No, if it’s slippery fun you seek, the Dual Motor EX30 is the choice. With considerably more power and motive force spread to all four tires, the Dual Motor naturally accelerates more quickly on groomed ice.

Performance Mode locks it in all-wheel drive, rather than shutting down the front motor whenever possible in the name of efficiency, and delivers roughly 40/60 torque distribution front to rear. This EX30 has good weight distribution, mass low in its chassis, and nothing like dive in the sort of braking you’ll do on ice. Here, there’s some advantage to trying harder.

It’s still better to start turning early. Yet if you tap the brake at the right instance, then give the Dual Motor some gas, er, wattage, its plowing front tires will bite and power up as aggressively as the studs allow, and you can actually accelerate out of a bend on ice.

Ham-fisted aggression is not as obviously counter-productive as it is in the Single Motor. The Dual Motor’s rearward torque bias allows a bit of slide at the rear wheels without completely losing traction in front, and four-wheel power makes it easier to regain lost momentum. Imagine, old-timers! Fun on the ice in a little electric car.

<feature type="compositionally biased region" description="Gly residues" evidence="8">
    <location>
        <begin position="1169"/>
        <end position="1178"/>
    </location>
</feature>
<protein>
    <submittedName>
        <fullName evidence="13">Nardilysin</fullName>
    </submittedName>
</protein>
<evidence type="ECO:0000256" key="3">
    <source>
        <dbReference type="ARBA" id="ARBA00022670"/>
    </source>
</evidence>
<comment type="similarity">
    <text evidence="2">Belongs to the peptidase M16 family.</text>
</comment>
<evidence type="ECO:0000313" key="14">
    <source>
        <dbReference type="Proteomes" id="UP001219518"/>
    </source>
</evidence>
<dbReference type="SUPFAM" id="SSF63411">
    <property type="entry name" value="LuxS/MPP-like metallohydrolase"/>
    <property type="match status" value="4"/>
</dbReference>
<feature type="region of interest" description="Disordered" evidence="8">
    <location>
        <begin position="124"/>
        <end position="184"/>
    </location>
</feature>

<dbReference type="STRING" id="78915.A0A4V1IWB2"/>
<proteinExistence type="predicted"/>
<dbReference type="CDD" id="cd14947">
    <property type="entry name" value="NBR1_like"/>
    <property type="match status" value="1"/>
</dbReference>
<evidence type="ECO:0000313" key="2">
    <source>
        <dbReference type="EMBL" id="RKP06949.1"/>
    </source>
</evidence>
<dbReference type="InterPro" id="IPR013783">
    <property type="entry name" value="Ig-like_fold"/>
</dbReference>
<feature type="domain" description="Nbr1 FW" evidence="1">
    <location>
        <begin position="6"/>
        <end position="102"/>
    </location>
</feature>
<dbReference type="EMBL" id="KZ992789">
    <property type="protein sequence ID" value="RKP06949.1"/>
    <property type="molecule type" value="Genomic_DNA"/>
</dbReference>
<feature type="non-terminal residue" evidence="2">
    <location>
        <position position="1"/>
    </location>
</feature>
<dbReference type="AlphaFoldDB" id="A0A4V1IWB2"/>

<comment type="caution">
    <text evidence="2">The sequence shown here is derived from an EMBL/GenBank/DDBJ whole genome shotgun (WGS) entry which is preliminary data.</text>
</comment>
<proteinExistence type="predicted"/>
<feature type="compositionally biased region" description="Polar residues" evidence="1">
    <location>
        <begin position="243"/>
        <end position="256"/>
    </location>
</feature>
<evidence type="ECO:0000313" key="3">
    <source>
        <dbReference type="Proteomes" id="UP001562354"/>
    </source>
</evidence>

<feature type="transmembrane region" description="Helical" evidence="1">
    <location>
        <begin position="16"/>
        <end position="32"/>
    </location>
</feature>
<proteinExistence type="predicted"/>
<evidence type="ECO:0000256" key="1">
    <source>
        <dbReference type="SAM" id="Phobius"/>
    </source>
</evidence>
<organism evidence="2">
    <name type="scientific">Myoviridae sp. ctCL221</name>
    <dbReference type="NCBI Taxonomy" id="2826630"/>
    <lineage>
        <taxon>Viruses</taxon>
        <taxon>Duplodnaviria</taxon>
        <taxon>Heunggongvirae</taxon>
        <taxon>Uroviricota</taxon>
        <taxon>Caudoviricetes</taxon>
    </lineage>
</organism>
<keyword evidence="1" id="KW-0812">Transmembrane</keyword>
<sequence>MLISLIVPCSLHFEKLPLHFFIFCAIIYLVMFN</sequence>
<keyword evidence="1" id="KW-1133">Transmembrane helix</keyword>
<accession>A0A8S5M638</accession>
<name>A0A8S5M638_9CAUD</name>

2025 volvo ex30 interior

How many EX30 buyers will take their plug-in to the nearest ice track? Five? Twenty? Absurd? What’s certain is that many more will occasionally drive through blizzards, or down snowy, icy, untreated roads. The same things that get the EX30 around an ice track in good form will be valuable in circumstances common across northern swathes of the United States, or Canada.

In Arctic Sweden, the locals drive their older Volvos at an impressive, confident clip through forest roads frequented by moose and reindeer—sometimes cleared, sometimes hard packed snow, often spread with a gravel-like traction aid. In active blizzard conditions, neither EX30 has trouble keeping pace. Ride quality is firm, but never punishing, and even with studded tires the way is quietly serene.